Dani Alves is bringing ‘Good Crazy’ back to Barca one nutmeg at a time

Dani Alves is presented as a Barcelona player. Camp Nou, Barcelona, November 17, 2021.

What does a football club need when it’s in the middle of its deepest period of decline this century? 

The answer, usually, wouldn’t be the return of a once-brilliant but now slightly faded club legend in their late 30s who’s made more enemies than friends at the last club they played for and is looking for one final contract.

Wait, don’t go, this isn’t another article about Manchester United.

Instead, we are embarking on the intriguing tale of Barcelona and the homecoming of their prodigal son, 38-year-old Brazilian right-back-cum-all-fielder Dani Alves.

When Alves rolled back up in Catalunya in November 2021, many a brow was furrowed.

He was brilliant for them in his first spell, of that there is no doubt. He won trophy after trophy as a central part of the club’s most glorious era.

But times have changed. Barcelona were purportedly trying to cut their wage bill and bring in young players, to restructure and lay the foundations for a sustainable long-term future.

Yet here they were adding a big-name player who had been labelled “the worst signing of all time” by the Brazilian media while back at Sao Paulo and will be 40 in a little over a year’s time.

It was… well, it was crazy, wasn’t it?

Except, when it comes to Alves, there’s something that we need to accept: with the Brazilian, reason goes flying through an open window; for him, crazy is the norm.

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READ: Dani Alves at Sao Paulo: From returning hero to ‘the worst signing of all time’

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Could it work, then? On his second Barca debut in the Copa del Rey on Wednesday night, Alves produced a deliciously rich fruitcake of a display that suggested it just might. And in the first half, he conjured up football’s sweetest cherry to use as the topping: the effortless nutmeg.

Barca were playing Linares Deportivo, a third-tier team, but not a bad one. Linares sit atop their Group in Segunda B and are looking for promotion.

Alves hadn’t played a competitive club fixture since leaving Sao Paulo at the back end of August, so he might be expected to take a while to get going.

As we said, though, Alves isn’t really one for the expected. Fourteen minutes in, he received the ball in the Linares half and was being rapidly closed down by left-winger Fran Carnicer.

Ring rust? Ha! Alves slipped the ball delightfully through Carnicer’s legs like he was back playing on his dad’s farm in Bahia before laying it off to his old mate Sergio Busquets. Best of all, it looked so natural, so unforced.

Even at that early stage, though, it wasn’t Alves’ first positive intervention. In the fifth minute, he had delivered a whipped corner that big Uruguayan centre-half Ronald Araujo had almost nodded into the net.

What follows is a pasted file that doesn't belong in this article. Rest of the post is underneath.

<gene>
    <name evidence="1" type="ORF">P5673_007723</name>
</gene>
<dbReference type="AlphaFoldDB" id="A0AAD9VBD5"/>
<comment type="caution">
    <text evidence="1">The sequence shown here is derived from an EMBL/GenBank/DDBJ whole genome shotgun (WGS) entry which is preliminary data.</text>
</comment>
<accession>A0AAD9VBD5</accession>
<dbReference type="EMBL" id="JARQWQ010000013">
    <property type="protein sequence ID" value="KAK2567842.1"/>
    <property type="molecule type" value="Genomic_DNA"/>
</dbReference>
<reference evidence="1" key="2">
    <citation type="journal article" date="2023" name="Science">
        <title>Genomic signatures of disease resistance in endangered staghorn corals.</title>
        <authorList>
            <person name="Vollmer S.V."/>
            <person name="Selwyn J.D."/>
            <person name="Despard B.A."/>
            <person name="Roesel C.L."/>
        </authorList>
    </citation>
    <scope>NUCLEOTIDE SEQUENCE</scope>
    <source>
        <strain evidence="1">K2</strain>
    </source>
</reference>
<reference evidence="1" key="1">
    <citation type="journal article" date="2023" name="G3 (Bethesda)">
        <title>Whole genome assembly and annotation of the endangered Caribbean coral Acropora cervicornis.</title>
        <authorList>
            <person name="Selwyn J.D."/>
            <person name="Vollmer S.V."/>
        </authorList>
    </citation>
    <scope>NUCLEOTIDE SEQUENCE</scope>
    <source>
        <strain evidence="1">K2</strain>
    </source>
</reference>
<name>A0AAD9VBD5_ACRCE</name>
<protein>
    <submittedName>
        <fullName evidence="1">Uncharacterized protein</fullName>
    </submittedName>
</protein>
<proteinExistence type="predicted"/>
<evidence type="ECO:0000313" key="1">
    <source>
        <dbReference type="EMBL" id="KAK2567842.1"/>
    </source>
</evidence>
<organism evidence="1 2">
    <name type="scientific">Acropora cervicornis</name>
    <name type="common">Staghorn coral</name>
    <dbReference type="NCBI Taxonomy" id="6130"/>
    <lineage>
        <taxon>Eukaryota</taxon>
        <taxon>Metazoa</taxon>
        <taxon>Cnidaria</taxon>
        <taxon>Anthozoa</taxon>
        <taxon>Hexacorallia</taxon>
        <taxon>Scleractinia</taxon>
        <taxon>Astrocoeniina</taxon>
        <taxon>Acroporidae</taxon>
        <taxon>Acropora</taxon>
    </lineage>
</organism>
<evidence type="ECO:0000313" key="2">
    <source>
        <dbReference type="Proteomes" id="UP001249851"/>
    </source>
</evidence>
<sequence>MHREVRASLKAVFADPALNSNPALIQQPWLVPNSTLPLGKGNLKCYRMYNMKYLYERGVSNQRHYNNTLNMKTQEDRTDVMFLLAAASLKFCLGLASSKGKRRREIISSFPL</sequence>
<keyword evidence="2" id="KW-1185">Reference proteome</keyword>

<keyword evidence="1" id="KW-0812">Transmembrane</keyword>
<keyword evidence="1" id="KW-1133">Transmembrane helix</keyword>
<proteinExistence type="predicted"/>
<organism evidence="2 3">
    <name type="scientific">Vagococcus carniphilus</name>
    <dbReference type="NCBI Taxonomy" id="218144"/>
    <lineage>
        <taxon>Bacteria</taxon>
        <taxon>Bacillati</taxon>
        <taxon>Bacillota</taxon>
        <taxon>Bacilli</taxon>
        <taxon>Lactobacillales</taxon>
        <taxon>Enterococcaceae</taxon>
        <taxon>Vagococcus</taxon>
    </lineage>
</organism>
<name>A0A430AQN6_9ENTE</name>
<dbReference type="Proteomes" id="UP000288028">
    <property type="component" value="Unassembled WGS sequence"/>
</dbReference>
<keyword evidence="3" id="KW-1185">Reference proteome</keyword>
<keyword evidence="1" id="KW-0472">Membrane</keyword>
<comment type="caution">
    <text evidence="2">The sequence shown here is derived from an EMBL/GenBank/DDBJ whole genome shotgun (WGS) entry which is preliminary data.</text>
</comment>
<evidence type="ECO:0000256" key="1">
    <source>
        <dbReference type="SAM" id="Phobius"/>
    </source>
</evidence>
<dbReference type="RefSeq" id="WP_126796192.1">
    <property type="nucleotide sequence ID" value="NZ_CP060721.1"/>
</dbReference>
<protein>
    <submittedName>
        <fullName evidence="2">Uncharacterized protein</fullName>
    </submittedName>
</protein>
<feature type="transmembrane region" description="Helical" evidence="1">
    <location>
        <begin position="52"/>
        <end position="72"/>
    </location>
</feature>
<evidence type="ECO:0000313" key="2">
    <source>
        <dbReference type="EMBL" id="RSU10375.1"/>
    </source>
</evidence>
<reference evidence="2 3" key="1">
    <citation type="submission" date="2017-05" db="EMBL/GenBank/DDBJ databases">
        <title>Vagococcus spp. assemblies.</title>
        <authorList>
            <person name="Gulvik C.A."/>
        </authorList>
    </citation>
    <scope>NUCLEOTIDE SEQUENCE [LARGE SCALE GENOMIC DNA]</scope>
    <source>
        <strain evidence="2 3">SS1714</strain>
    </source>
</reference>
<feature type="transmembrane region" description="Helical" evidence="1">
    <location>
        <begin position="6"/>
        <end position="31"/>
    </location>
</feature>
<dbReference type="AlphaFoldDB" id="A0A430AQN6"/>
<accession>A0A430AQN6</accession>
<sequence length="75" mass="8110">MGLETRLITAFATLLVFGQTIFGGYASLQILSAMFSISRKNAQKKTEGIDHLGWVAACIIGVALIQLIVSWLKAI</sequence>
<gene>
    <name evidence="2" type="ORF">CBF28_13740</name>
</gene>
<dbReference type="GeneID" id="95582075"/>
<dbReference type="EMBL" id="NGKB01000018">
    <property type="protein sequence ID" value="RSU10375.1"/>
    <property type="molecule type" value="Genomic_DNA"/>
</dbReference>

Following the nutmeg, he carried on in the same vein. In the 18th minute, he played a part in creating a very presentable chance for Ilias Akhomach.

And after Deptortivo had taken the lead with a very well-worked goal, he was the one trying to get his team up the pitch and back on terms. Just before the break, he burst up the right with the alacrity of a man half his age and dinked a delightful ball to the back stick that Jordi Alba could well have converted.

In the second half, Alves’ influence continued to be felt. At times, he tucked in from his right-wing-back role to become almost a No.10.

And after Ousmane Dembele had produced the equaliser, it was Alves who dropped into a deep central midfield role to initiate the move that led to Ferran Jutgla’s Arjen Robben-esque winner.

By the end of the game, he had made seven accurate crosses, played five accurate long balls, created two big chances, won nine of his 14 duels and won three tackles.

Crazy? If signing Alves was crazy, then it was a good kind of crazy.

At his unveiling in November, standing on the Camp Nou pitch in a black velour designer dinner jacket and bare feet, Alves had said: “It’s time to change and you need to be positive. That’s my mission here.”

And he’s not wrong. Barca do need a bit of fun after all that’s gone on in recent months. He was forced to wait until the January window opened to show just how, but on Wednesday’s evidence, he’ll provide fun aplenty.

On so many levels, bringing him back made no sense at all. It was not a logical move, not a move that bank managers or stats-focused recruitment teams would have approved.

But then again, this is Alves. As he added on the pitch in November, what he brings can’t always be quantified: “I might have a bit less hair but some things never change; the spirit, the fight, the soul.”

This might well work – not because it should, but precisely because it shouldn’t.

By Joshua Law

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